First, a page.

Live demo of the guidelines
In the final part of the afternoon session, Chris Keogh, Global Client Services Director at Anzu, took to the stage to demonstrate Anzu’s ad measurement technology to the audience.
Keogh reminded the audience that gaming environments are 3D and fully dynamic, so the measurement solution must be prepared for all eventualities. Keogh showcased how the Anzu SDK passes back the data on angle, size, and placement as the camera and angles change – whether that’s up and down or side-to-side – so that when ad angles are below 55°, it is classed as a viewable impression. “Above this angle, the legibility of the ad would be diminished,” he explained, “and doesn’t create a good user experience, so we wouldn’t want to class that and sell that as a viewable impression.”
Moving onto screen coverage, Eng revealed that according to the new guidelines, an in-game ad must have a minimum of 1.5% screen coverage to be considered ‘viewable’. She explained that this wasn’t set in stone and was open to further vendor research and studies, especially for smaller screens like mobile devices.
“1.5% is always a funny metric because it sounds tiny,” answered Keogh. “But when you see it on a screen, it's surprisingly big, like an optical illusion.” He went on to say that gaming environments nowadays have so much draw distance that the technology is capable of that ads can be placed hundreds of meters in a fully-rendered version of New York, for example. Still, it was always a challenge to pinpoint an exact number for screen coverage.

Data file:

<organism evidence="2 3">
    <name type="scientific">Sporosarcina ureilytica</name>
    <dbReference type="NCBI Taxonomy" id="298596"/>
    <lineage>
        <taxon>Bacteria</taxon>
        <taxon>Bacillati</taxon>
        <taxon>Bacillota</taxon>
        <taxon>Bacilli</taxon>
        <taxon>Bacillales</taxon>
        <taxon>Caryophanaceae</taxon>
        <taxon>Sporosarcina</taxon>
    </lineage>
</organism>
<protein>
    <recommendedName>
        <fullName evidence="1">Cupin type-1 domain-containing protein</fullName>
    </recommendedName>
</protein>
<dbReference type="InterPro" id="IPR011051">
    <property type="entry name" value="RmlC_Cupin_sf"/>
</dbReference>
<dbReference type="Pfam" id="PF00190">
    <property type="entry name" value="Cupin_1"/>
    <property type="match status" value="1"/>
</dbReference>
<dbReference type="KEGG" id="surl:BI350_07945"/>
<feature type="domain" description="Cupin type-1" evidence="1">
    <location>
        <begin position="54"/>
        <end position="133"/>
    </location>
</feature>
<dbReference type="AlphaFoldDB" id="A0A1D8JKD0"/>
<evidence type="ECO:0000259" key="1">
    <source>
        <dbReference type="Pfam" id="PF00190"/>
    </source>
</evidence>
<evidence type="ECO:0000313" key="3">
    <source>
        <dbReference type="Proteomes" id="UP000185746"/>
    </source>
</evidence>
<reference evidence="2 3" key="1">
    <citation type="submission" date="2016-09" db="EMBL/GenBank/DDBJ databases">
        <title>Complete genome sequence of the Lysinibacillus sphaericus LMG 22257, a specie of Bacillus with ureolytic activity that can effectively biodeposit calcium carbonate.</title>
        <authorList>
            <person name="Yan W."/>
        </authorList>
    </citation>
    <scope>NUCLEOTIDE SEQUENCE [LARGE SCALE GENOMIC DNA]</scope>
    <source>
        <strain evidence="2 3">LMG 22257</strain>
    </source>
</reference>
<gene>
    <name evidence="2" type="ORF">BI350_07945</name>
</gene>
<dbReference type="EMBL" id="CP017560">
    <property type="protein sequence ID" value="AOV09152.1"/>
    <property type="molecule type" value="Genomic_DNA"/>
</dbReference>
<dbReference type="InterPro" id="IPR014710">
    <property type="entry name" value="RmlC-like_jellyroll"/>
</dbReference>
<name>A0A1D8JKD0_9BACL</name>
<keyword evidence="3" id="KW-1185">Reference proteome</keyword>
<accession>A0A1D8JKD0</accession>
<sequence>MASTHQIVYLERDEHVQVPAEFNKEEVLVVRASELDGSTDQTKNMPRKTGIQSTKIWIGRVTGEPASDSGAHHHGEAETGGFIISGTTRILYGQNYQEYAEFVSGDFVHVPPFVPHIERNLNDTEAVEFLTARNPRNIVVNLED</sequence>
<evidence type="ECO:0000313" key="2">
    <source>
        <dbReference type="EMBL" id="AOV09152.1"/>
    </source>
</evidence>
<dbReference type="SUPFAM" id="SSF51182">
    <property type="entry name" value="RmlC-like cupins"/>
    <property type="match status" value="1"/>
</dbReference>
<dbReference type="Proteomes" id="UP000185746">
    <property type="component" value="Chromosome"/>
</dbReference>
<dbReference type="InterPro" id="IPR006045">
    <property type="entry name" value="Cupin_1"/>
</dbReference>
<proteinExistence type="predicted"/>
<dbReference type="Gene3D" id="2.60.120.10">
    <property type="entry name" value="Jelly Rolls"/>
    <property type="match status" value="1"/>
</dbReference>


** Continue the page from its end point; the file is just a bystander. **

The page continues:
“Occlusion represents an instance where the in-game ad is blocked from view either totally or partially during gameplay, and therefore the user's opportunity to see the creative is diminished,” explained Eng. “This includes UI occlusion.” She said that ads that are occluded to the point where less than 50% of the creative is visible should not be counted for viewability.
Keogh likened this to the 50% rule seen across programmatic display and social media but hinted that there was far more to it regarding the nuances of in-game. “There are lots more 3D objects within a game that can obscure an ad.”
Keogh went on to show a demo of Anzu’s real-time 3D ad tracking engine by showing a short clip of an in-game van moving across an ad on an in-game billboard. As the van obscured the ad, the object score went down, and so did the ad visibility. As the van moved away from the ad, the ad tracking engine recalibrated in real-time, continually telling the SDK whether or not that ad was being obscured and showing whether the ad would count as a viewable impression.